Motorola's Osterloh calls Apple's prices 'outrageous' in response to criticism from Ive

Motorola Mobility President Rick Osterloh blasted Apple's prices as "outrageous" and said that Motorola and Apple have different design philosophies and strategies. The comments appear to be a slap back against Apple (NASDAQ: AAPL) executive Jony Ive, who appears to have issued veiled insults against Motorola in a recent magazine article.

In New Yorker profile, Ive was reportedly "scathing about a rival's product," which he insisted on not naming.

"Their value proposition was 'Make it whatever you want. You can choose whatever color you want,'" said Ive, who is Apple's senior vice president of design. "And I believe that's abdicating your responsibility as a designer."

The design scheme Ive was hinting at is likely Motorola's Moto Maker, which lets customers pick out the color and design scheme of their Motorola Moto X smartphone. Motorola has heavily promoted the online Moto Maker studio as a key point of differentiation.

"Our belief is that the end user should be directly involved in the process of designing products," Osterloh told BBC News. "We're making the entire product line accessible. And frankly, we're taking a directly opposite approach to them [Apple]."

Osterloh added that Motorola, which is now part of Lenovo, and Apple have different views on the smartphone market.

"We do see a real dichotomy in this marketplace, where you've got people like Apple making so much money and charging such outrageous prices. We think that's not the future," he said. "We believe the future is in offering similar experiences and great consumer choice at accessible prices."

Indeed, while the high-end Moto X costs $400, the mid-range Moto G costs $180, and the entry-level Moto E costs $120 (though the Moto E do not support LTE networks). In comparison, the 16 GB iPhone 6 costs $649 and the 16 GB iPhone 6 Plus costs $749.

"The mobile phone industry's greatest failure is also its greatest opportunity: to make really good, affordable devices for people who don't want to spend a lot of money," Osterloh said. "A great smartphone, and a great mobile internet experience, shouldn't be an expensive luxury. It should be a simple choice for everyone."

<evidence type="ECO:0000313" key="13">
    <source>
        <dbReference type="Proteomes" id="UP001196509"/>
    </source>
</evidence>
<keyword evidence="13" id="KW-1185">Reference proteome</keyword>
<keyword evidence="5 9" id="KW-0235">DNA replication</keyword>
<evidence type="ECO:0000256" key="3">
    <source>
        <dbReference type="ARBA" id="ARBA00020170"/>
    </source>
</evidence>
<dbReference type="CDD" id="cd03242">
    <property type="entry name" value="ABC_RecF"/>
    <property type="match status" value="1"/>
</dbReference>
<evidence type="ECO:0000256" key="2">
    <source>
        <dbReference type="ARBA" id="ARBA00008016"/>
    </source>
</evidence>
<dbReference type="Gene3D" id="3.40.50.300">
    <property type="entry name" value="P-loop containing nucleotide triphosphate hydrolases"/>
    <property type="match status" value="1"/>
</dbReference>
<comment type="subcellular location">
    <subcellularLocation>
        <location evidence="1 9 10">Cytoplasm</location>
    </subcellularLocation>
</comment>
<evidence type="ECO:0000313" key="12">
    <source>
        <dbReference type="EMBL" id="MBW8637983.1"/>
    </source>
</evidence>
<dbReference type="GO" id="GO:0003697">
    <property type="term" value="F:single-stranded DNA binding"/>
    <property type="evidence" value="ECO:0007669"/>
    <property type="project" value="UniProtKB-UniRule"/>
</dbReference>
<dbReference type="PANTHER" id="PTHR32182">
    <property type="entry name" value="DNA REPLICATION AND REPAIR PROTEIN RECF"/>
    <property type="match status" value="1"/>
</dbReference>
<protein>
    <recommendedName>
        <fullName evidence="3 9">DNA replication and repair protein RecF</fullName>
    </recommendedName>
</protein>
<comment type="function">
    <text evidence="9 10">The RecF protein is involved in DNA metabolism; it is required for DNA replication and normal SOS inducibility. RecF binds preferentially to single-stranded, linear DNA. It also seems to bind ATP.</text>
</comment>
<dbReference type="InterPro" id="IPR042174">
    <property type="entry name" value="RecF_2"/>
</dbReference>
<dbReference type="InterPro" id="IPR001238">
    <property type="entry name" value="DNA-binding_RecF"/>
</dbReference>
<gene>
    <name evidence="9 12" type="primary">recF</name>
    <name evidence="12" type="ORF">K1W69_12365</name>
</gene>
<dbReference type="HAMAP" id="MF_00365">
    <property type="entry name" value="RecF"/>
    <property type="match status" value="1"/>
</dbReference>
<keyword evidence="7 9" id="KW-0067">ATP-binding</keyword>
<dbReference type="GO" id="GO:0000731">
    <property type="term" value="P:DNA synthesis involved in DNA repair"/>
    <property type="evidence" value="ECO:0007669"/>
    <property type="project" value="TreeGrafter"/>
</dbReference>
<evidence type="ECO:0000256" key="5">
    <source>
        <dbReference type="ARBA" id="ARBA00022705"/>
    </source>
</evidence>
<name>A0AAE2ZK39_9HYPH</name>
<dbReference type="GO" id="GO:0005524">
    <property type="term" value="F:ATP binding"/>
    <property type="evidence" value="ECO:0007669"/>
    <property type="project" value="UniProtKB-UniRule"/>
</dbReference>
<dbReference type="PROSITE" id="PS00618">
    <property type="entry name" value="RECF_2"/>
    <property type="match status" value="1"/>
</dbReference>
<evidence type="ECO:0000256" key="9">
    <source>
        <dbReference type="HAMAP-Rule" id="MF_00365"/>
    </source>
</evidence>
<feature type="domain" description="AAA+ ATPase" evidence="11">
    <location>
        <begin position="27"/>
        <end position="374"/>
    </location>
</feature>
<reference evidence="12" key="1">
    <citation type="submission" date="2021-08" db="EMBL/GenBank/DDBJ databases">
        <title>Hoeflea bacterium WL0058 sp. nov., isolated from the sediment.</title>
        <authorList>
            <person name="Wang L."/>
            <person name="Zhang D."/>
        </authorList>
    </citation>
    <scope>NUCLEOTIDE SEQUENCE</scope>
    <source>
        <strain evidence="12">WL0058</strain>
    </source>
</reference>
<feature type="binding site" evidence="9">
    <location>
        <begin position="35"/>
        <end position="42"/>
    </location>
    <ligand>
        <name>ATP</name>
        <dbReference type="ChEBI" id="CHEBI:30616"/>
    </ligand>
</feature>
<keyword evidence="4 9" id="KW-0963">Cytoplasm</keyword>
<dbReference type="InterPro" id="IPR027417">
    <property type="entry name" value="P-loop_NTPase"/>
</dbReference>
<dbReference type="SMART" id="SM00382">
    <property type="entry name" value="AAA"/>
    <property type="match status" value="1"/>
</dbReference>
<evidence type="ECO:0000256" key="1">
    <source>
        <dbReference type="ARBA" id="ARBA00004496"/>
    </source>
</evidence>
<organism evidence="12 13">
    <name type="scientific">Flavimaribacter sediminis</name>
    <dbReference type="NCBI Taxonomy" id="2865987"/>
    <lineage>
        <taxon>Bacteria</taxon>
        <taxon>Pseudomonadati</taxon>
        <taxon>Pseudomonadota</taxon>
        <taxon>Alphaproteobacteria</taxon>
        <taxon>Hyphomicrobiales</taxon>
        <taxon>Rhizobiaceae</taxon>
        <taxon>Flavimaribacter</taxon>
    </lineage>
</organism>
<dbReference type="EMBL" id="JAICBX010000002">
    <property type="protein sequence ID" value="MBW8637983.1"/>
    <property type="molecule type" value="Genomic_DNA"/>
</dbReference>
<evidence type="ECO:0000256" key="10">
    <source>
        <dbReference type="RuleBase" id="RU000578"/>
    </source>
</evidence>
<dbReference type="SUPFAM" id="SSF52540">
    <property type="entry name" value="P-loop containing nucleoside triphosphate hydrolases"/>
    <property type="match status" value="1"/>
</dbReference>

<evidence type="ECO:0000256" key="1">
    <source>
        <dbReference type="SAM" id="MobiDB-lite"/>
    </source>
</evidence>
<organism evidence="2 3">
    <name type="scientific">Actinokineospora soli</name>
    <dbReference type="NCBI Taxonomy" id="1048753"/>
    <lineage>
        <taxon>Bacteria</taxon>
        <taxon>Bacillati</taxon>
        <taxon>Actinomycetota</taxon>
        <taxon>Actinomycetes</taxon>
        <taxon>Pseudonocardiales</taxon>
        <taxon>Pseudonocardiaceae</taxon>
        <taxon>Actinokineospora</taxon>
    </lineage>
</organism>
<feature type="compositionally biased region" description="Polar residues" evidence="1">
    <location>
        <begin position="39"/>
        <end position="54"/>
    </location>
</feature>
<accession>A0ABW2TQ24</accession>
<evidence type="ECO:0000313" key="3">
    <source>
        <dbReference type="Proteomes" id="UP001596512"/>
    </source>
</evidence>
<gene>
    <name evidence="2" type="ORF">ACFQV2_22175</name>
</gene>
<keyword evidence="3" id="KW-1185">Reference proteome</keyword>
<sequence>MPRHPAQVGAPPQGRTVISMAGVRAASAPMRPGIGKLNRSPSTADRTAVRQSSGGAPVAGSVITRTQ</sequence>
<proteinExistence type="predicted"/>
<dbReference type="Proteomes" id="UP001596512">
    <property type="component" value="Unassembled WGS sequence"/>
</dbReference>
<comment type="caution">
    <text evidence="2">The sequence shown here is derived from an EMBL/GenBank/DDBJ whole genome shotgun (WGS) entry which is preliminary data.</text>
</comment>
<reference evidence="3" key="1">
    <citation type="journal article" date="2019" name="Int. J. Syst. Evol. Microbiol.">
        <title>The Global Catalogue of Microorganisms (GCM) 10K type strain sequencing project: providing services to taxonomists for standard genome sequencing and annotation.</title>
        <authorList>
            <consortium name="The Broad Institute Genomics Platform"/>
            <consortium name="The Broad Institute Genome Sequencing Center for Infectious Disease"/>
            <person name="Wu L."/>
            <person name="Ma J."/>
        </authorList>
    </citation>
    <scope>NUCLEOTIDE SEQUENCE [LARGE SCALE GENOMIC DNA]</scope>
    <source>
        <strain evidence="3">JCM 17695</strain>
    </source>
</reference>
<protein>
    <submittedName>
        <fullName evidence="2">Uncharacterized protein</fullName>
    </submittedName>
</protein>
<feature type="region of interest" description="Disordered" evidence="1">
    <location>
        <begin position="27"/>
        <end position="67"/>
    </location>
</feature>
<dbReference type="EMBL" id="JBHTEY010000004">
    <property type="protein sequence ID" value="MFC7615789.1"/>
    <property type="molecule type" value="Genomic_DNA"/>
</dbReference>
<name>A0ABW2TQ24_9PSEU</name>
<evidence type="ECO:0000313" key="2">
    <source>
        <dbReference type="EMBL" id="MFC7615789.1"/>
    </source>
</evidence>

An Apple spokeswoman did not immediately respond to a request for comment. However, Apple CEO Tim Cook recently expounded on the company's philosophy on smartphone prices and whether Apple needs to make a cheaper iPhone.

"What we've said is we want to give people a good value, and if we can develop something that's really great that costs even less than what we're offering today, which we think is a really good value, then we would do that," Cook said earlier this month at an investor conference. "But what we don't do is do something that's second rate or that's only a good product, not a great product, because that's not what Apple stands for and not what we think customers want."

"People everywhere in this world want a great product. And that doesn't mean everyone, every single person in the world can afford one yet, but everyone wants one," Cook added. "And so, if we do our jobs right and keep making great products I think there's a pretty good business there for us."

Late last month Apple reported a blowout holiday quarter with record sales of 74.5 million iPhones, up from the 39.3 million it sold in the previous quarter and the 51 million it sold in the year-ago period. It was the first full quarter of iPhone 6 and 6 Plus sales and Cook said that the results showed that the company did not need to make a cheaper iPhone to grow its business.

For more:
- see this BBC News article
- see this CNET article

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Correction, Feb. 19, 2014: This article incorrectly stated that the Moto G does not support LTE. the second-generation version of the devices does support LTE.